Camera car snares 1,800 drivers in first year

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MORE than 1,800 drivers have been caught out by Hartlepool’s camera car and given £80,000 of fines in its first year on the roads.

The £40,000 car, equipped with the latest Automatic Number Plate Recognition technology, was introduced by council chiefs to make the roads safer.

Since its launch last May and the start of April this year, the camera car caught 1,846 illegal drivers.

It has seen £50,000 in fines paid to the council. Another £30,000 remains to be collected through debt recovery or because it is still subject to court challanges.

Parking bosses say the car has been a success in tackling the issue of problem parking around schools, one of the main reasons it was brought to town.

But the vehicle has proved controversial with many drivers who felt they had been fined unfairly.

Phil Hepburn, Hartlepool Borough Council’s parking services manager, said: “The use of this type of enforcement has resulted in a noticeable difference and the steady decline in parking charge notices issued is reflective of the better compliance by motorists.

“We have been pleased with the impact and success of the camera car, particularly in relation to the compliance outside schools.

“School enforcement was always the main reason for purchasing the vehicle as several previous initiatives to tackle road safety had either failed or had only a short-term impact.

“The use of the CCTV camera has both raised awareness and increased the chances of motorists who regularly abused the regulations of being caught.

“It is true that not all motorists have found the use of the car popular but a significant number have been supportive and teachers and parents in particular are appreciative of the effectiveness and the impact the vehicle has had on school enforcement.”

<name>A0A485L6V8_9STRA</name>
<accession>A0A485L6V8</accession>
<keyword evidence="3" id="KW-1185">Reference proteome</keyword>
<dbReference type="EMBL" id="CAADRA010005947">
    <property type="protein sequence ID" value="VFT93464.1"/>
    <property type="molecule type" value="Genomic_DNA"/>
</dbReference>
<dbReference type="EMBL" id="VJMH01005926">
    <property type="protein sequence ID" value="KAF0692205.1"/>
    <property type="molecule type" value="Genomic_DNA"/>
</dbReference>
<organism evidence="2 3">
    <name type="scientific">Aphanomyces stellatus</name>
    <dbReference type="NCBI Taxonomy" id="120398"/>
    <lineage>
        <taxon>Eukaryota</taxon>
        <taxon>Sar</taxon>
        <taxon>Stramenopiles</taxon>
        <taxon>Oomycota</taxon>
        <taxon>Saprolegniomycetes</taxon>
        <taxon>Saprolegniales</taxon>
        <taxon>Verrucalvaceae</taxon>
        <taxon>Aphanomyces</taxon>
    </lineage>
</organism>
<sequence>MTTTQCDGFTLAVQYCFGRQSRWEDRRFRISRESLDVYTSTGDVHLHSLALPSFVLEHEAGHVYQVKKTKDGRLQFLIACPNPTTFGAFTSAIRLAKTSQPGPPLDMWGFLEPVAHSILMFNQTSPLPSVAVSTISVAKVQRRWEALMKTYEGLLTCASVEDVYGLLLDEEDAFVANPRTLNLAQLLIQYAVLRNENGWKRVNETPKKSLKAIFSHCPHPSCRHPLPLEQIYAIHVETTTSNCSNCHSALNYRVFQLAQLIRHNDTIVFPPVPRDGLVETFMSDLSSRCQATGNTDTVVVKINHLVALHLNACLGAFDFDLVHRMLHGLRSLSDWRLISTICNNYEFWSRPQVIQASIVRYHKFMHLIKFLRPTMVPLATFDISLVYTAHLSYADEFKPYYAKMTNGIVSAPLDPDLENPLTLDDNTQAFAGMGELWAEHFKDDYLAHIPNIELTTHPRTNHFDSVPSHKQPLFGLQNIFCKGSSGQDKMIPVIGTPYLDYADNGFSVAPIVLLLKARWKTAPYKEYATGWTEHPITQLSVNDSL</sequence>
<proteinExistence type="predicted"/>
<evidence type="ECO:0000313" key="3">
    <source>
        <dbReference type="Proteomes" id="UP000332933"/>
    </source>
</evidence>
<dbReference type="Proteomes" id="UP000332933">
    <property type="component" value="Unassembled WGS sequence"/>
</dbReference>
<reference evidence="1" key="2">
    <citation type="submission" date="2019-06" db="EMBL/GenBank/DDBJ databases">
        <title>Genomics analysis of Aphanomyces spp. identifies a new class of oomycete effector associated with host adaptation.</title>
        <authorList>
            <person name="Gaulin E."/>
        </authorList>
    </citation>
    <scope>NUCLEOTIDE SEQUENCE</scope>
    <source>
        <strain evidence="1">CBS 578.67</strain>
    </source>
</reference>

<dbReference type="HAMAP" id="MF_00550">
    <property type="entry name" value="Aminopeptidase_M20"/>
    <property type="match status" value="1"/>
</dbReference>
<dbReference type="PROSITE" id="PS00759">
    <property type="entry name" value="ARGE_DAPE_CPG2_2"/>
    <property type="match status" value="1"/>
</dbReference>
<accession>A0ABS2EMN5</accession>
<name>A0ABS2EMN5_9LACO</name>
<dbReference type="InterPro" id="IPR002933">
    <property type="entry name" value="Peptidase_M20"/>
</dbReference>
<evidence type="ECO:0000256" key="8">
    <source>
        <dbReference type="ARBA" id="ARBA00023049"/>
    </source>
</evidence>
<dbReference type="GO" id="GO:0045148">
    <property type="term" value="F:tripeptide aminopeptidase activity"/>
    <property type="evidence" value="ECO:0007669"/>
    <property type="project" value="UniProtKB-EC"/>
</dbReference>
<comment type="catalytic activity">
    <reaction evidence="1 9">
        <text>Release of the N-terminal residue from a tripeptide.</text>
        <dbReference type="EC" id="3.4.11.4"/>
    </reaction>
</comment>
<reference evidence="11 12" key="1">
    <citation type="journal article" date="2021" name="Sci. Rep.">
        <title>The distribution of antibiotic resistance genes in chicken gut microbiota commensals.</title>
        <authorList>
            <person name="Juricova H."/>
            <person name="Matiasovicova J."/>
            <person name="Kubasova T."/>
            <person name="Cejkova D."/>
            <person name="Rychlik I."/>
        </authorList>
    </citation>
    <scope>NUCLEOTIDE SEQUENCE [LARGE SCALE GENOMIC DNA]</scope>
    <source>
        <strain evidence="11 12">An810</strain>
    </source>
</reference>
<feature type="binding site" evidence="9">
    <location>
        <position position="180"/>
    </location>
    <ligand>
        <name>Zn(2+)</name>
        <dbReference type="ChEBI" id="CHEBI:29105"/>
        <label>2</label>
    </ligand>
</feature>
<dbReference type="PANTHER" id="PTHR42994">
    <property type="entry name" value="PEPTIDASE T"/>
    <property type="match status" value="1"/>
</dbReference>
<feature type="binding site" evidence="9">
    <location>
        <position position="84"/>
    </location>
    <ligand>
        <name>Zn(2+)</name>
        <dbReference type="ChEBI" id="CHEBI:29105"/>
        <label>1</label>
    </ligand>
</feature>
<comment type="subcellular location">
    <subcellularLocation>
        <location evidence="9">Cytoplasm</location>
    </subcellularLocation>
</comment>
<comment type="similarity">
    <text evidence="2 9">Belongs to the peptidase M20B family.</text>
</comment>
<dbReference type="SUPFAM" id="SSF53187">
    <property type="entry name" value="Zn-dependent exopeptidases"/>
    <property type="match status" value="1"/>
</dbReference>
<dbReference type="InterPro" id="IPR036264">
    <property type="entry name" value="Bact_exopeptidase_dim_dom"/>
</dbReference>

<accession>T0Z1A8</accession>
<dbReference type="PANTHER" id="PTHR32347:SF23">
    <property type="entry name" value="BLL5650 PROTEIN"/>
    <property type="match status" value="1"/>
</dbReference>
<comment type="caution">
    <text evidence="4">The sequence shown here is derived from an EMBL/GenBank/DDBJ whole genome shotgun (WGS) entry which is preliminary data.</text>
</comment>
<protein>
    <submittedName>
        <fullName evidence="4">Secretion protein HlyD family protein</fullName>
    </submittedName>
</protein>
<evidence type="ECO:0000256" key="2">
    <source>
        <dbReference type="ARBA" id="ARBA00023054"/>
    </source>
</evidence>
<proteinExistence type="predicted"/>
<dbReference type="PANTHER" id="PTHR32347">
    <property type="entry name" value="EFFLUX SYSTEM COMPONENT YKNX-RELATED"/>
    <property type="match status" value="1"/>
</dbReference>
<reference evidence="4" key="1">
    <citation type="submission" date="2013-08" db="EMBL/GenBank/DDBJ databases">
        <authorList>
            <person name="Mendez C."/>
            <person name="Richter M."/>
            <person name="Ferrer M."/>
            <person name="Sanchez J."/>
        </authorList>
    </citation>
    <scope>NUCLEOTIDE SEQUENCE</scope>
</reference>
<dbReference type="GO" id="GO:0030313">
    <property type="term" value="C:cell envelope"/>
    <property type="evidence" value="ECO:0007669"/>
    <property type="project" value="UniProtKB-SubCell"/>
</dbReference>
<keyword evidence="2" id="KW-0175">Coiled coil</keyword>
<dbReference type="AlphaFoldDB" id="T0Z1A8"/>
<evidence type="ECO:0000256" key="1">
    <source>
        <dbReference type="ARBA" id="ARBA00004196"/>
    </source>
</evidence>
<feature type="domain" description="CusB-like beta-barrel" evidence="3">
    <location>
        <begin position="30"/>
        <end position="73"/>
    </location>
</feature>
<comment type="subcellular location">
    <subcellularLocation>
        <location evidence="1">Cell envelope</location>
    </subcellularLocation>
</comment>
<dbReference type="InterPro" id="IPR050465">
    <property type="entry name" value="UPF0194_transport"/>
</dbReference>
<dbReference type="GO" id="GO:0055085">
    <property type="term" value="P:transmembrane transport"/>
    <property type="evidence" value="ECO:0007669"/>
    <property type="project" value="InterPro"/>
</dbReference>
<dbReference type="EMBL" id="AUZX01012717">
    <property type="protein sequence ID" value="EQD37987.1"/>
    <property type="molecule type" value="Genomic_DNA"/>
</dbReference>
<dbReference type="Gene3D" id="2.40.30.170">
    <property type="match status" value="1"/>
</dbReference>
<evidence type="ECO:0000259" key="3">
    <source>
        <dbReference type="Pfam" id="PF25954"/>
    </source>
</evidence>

Helen O’Brien, headteacher at Clavering Primary School, said the camera car has helped to reduce inconsiderate parking by parents on the school run.

She added: “We had problems with parking on yellow lines when dropping off and collecting children from school.

“The entrance was also used as a drop -off and turning point which had implications for children crossing and their safety.

“But since the introduction of the camera car very few parents now park on yellow lines and it has had a positive effect on the school.

“Parents and children feel a lot safer and happier entering and leaving the school as there is not as many cars.”

The hi-tech vehicle automatically takes photographs of offenders and a £70 fine is sent to the registered keeper of the vehicle.

Anyone snapped parking outside a school, in a bus stop, on zig zag lines or cycle path on in a waiting prohibited zone is fined.

Mr Hepburn said the only disappointment was in the number of motorists parking in bus stops, which have increased during the year despite publicity campaigns.

He believes the rise is partly down to the camera car extending its coverage of the town.

The money made by the car goes back into running the scheme and on other traffic and transport related schemes.

Mr Hepburn said he hopes some of the future revenue from the next year can go to specific road safety schemes.

Hartlepool was the first North-East council to use the camera car technology, but several other local authorities are set to follow their lead.